BRASILIA (Reuters) - Brazil’s Supreme Court decided on Thursday to end the mandatory imprisonment of convicted criminals after they lose their first appeal, a politically charged ruling that may lead to the release of former leftist President Luiz Inacio Lula da Silva.
The reinterpretation of Brazil’s penal code, allowing convicts to exhaust their appeal options before being locked up, could benefit dozens of high-profile prisoners, among them Lula, jailed last year for taking bribes.
By a 6-5 vote, the court overturned a three-year-old rule that contributed to the success of Brazil’s biggest corruption investigation, the so-called Car Wash operation that put dozens of company executives and politicians in jail for bribes and kickbacks.
The prospect of serving immediate prison time after losing a first appeal encouraged suspects to negotiate plea deals with prosecutors, providing them information that helped unravel the biggest graft scheme in Brazil’s history.
The Car Wash prosecutors said the ruling would make their job harder and favor impunity because of Brazil’s “excessive” appeal processes. They said in a statement that the court’s decision was out of sync with a country that wants an end to corruption.
Lula’s lawyers said they would seek his immediate release by the lower court that convicted him. He was jailed in 2018 for eight years and 10 months after he was found guilty of taking bribes from engineering firms in return for government contracts.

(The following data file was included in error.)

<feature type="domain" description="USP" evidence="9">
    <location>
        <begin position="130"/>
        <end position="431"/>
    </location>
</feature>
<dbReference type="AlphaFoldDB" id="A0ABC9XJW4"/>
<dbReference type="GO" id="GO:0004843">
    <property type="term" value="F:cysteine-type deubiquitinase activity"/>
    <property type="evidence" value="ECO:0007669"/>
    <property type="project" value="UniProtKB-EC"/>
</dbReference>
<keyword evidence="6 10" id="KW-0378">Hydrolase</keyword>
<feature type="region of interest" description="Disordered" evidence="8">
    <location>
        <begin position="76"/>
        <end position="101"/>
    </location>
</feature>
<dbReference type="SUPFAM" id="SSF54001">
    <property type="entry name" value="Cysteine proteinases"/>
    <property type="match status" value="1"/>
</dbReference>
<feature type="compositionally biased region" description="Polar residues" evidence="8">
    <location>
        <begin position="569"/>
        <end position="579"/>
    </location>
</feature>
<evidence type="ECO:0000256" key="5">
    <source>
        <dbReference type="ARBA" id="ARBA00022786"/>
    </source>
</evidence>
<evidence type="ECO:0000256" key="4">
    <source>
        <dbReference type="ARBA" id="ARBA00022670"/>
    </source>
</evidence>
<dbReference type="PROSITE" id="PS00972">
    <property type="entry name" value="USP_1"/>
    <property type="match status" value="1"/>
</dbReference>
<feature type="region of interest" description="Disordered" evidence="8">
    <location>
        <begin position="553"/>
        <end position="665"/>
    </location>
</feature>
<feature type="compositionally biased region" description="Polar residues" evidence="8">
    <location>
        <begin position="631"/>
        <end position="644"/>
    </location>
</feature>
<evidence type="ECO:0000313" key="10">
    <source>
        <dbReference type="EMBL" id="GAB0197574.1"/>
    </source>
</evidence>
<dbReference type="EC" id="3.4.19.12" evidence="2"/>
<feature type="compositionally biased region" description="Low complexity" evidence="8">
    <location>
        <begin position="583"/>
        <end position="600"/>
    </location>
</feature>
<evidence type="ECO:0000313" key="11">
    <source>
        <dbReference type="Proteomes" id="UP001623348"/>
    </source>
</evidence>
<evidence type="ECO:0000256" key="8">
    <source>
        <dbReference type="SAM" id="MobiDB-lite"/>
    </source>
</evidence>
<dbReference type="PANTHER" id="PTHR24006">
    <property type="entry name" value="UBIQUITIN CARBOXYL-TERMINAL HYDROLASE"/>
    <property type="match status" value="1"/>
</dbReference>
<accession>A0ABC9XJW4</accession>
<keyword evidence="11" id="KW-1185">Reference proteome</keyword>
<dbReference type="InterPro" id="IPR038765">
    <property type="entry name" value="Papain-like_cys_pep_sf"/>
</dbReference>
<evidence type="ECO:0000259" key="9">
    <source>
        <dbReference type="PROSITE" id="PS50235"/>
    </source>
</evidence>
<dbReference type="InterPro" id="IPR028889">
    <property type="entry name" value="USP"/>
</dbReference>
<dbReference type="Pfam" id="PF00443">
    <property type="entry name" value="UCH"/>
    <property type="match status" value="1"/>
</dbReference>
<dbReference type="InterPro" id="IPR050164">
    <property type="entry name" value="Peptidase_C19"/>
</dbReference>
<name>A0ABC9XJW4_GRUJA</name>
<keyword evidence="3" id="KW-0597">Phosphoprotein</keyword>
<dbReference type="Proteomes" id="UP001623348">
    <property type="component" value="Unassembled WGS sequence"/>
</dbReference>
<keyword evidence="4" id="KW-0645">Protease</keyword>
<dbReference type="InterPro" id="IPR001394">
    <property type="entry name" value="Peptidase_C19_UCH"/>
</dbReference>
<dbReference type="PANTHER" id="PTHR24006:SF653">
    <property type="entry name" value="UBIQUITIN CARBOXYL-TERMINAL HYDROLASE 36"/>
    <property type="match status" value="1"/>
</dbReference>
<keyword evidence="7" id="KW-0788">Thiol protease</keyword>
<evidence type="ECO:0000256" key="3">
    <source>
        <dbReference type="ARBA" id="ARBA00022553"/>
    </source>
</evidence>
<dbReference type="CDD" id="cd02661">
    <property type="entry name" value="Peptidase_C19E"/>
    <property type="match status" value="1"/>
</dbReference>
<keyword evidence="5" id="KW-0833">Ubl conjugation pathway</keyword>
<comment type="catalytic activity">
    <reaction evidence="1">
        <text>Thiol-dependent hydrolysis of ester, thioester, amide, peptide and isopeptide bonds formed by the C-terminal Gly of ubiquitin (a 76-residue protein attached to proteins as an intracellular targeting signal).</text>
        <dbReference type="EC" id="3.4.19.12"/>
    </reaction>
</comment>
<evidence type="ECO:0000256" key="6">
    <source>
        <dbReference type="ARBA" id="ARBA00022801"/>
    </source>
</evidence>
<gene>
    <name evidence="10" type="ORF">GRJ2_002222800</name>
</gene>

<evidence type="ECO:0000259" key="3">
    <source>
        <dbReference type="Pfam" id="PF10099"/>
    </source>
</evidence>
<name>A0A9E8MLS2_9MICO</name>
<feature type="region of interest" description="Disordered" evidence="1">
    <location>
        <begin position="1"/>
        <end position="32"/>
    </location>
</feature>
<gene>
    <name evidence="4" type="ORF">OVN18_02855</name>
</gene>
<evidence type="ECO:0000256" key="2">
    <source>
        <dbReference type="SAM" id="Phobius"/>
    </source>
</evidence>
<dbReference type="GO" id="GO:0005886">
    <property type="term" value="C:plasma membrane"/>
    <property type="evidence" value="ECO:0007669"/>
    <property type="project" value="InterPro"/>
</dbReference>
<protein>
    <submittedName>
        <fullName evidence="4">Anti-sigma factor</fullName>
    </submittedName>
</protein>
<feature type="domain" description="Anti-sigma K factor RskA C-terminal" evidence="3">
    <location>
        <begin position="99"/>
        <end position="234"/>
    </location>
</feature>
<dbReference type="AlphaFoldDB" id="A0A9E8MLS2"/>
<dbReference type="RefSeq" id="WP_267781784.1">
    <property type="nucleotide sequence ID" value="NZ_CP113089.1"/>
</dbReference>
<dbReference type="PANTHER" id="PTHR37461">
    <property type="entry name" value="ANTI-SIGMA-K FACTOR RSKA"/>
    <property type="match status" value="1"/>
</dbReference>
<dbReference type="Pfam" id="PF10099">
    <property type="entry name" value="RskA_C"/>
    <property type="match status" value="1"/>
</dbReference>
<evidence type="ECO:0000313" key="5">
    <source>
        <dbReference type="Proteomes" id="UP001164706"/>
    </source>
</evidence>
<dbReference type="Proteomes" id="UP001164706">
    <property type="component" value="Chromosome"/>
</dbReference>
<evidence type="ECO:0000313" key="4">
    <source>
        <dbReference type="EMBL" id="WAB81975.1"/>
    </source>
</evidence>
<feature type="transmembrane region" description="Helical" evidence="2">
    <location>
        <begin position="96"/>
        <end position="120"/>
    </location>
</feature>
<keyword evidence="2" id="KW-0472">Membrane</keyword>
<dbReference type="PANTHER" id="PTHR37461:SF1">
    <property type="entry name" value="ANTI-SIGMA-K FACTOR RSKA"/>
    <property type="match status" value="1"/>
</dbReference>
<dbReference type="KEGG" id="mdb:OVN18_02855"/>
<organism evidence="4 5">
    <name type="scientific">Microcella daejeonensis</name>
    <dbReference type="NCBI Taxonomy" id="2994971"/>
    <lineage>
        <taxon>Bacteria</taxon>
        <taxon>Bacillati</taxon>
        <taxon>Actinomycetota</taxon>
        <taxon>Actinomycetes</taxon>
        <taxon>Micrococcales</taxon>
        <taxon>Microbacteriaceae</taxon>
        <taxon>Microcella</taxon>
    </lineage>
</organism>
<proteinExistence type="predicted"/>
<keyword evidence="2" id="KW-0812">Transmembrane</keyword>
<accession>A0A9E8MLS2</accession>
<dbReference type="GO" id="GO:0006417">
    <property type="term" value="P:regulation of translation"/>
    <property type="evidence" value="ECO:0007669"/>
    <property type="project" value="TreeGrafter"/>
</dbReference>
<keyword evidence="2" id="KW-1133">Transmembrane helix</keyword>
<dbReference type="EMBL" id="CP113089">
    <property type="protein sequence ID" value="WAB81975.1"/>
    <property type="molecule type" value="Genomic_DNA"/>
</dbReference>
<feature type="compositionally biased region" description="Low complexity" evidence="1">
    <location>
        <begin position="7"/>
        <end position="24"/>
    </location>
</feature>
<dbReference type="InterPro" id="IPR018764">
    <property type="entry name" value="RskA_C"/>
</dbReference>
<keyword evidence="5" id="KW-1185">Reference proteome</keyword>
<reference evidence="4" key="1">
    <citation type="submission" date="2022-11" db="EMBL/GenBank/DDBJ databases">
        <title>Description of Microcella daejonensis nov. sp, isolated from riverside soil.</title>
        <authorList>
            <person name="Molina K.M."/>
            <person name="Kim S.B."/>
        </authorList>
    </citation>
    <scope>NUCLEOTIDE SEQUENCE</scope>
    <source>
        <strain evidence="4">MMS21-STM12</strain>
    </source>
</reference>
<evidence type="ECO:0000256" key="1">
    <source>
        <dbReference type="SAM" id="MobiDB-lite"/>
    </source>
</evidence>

Chief Justice Jose Antonio Dias Toffoli, who cast the deciding vote, said releases would not be automatic but decided by courts on a case-by-case basis.
Lula, 74, governed Brazil from 2003 to 2010, its first working-class president. He left office with sky-high popularity ratings thanks to social policies that raised millions from poverty, but his critics say he ruined the country by allowing corruption to flourish.
Lula’s release would heighten tensions in a polarized nation that elected far-right President Jair Bolsonaro last year. Lula had been favored to win the 2018 election but his imprisonment barred him from running.
If and when he is released, Lula would be free to engage in politics but would not be eligible under Brazil’s Clean Record law to seek elected office for eight years after his first conviction in June 2017.
His Workers Party welcomed the court’s decision. Its leader, Gleisi Hoffmann, called it “a very important step to strengthen democracy and the Constitution at a time when they are under threat from an extreme-right government.”
Sergio Moro, the Car Wash trials judge who sentenced Lula and is now justice minister in Bolsonaro’s government, warned before the court’s decision that overturning the rule would be a big setback for the fight against corruption.
According to the National Council of Justice, some 4,895 convicts could potentially benefit from the rule change.
The Brazilian Bar Association argued that the mandatory prison rule violated the constitution by not respecting the presumption of innocence of defendants throughout the appeals process.
Anti-corruption movement Vem Pra Rua, or ‘Take to the Streets,’ had published full-page ads in newspapers saying a decision to overturn the rule would be a terrible setback.
“We fear Brazil will become known as the country of impunity,” the group said. It announced protests in Brazilian cities on Saturday.
Reporting by Anthony Boadle and Ricardo Brito; Editing by Rosalba O’Brien and Peter Cooney
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